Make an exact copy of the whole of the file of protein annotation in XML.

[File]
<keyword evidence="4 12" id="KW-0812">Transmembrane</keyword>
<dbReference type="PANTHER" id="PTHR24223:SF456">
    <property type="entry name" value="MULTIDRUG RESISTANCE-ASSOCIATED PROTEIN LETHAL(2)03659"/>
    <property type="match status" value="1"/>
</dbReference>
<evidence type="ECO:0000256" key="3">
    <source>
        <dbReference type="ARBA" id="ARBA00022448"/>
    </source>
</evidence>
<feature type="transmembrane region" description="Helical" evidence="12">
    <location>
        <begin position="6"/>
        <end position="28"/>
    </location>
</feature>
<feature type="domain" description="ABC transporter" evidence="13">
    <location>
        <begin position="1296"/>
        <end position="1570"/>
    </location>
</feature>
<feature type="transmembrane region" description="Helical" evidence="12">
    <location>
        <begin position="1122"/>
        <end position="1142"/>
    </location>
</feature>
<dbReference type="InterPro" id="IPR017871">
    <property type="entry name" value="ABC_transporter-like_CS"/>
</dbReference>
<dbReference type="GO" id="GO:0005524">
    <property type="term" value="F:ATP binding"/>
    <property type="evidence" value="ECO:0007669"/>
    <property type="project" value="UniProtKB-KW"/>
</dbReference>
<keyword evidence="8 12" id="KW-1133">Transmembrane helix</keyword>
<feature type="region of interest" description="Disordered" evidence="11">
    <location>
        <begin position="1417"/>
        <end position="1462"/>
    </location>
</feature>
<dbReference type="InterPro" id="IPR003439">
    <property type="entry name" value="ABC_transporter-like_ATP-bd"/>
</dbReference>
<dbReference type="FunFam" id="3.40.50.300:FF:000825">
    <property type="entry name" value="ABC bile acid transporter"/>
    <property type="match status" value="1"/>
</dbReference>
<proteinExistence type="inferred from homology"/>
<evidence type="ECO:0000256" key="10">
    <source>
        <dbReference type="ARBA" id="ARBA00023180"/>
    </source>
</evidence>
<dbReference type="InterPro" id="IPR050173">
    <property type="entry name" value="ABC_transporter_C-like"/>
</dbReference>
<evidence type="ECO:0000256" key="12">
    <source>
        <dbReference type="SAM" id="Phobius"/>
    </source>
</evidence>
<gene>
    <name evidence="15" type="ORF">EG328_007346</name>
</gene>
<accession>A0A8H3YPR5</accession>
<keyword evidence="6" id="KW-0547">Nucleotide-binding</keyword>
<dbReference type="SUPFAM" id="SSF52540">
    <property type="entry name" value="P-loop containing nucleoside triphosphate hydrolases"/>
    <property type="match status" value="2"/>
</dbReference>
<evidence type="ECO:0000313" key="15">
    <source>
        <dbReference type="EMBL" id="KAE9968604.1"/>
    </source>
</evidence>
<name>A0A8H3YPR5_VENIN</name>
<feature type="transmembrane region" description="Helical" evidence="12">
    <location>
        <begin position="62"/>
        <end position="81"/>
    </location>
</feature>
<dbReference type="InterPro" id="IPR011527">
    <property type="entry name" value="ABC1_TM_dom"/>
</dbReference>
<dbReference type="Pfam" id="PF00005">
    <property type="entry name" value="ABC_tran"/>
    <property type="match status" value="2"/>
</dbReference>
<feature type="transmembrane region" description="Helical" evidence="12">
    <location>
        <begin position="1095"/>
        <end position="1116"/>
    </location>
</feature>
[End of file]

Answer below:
<keyword evidence="4 12" id="KW-0812">Transmembrane</keyword>
<dbReference type="PANTHER" id="PTHR24223:SF456">
    <property type="entry name" value="MULTIDRUG RESISTANCE-ASSOCIATED PROTEIN LETHAL(2)03659"/>
    <property type="match status" value="1"/>
</dbReference>
<evidence type="ECO:0000256" key="3">
    <source>
        <dbReference type="ARBA" id="ARBA00022448"/>
    </source>
</evidence>
<feature type="transmembrane region" description="Helical" evidence="12">
    <location>
        <begin position="6"/>
        <end position="28"/>
    </location>
</feature>
<feature type="domain" description="ABC transporter" evidence="13">
    <location>
        <begin position="1296"/>
        <end position="1570"/>
    </location>
</feature>
<feature type="transmembrane region" description="Helical" evidence="12">
    <location>
        <begin position="1122"/>
        <end position="1142"/>
    </location>
</feature>
<dbReference type="InterPro" id="IPR017871">
    <property type="entry name" value="ABC_transporter-like_CS"/>
</dbReference>
<dbReference type="GO" id="GO:0005524">
    <property type="term" value="F:ATP binding"/>
    <property type="evidence" value="ECO:0007669"/>
    <property type="project" value="UniProtKB-KW"/>
</dbReference>
<keyword evidence="8 12" id="KW-1133">Transmembrane helix</keyword>
<feature type="region of interest" description="Disordered" evidence="11">
    <location>
        <begin position="1417"/>
        <end position="1462"/>
    </location>
</feature>
<dbReference type="InterPro" id="IPR003439">
    <property type="entry name" value="ABC_transporter-like_ATP-bd"/>
</dbReference>
<dbReference type="FunFam" id="3.40.50.300:FF:000825">
    <property type="entry name" value="ABC bile acid transporter"/>
    <property type="match status" value="1"/>
</dbReference>
<proteinExistence type="inferred from homology"/>
<evidence type="ECO:0000256" key="10">
    <source>
        <dbReference type="ARBA" id="ARBA00023180"/>
    </source>
</evidence>
<dbReference type="InterPro" id="IPR050173">
    <property type="entry name" value="ABC_transporter_C-like"/>
</dbReference>
<evidence type="ECO:0000256" key="12">
    <source>
        <dbReference type="SAM" id="Phobius"/>
    </source>
</evidence>
<gene>
    <name evidence="15" type="ORF">EG328_007346</name>
</gene>
<accession>A0A8H3YPR5</accession>
<keyword evidence="6" id="KW-0547">Nucleotide-binding</keyword>
<dbReference type="SUPFAM" id="SSF52540">
    <property type="entry name" value="P-loop containing nucleoside triphosphate hydrolases"/>
    <property type="match status" value="2"/>
</dbReference>
<evidence type="ECO:0000313" key="15">
    <source>
        <dbReference type="EMBL" id="KAE9968604.1"/>
    </source>
</evidence>
<name>A0A8H3YPR5_VENIN</name>
<feature type="transmembrane region" description="Helical" evidence="12">
    <location>
        <begin position="62"/>
        <end position="81"/>
    </location>
</feature>
<dbReference type="InterPro" id="IPR011527">
    <property type="entry name" value="ABC1_TM_dom"/>
</dbReference>
<dbReference type="Pfam" id="PF00005">
    <property type="entry name" value="ABC_tran"/>
    <property type="match status" value="2"/>
</dbReference>
<feature type="transmembrane region" description="Helical" evidence="12">
    <location>
        <begin position="1095"/>
        <end position="1116"/>
    </location>
</feature>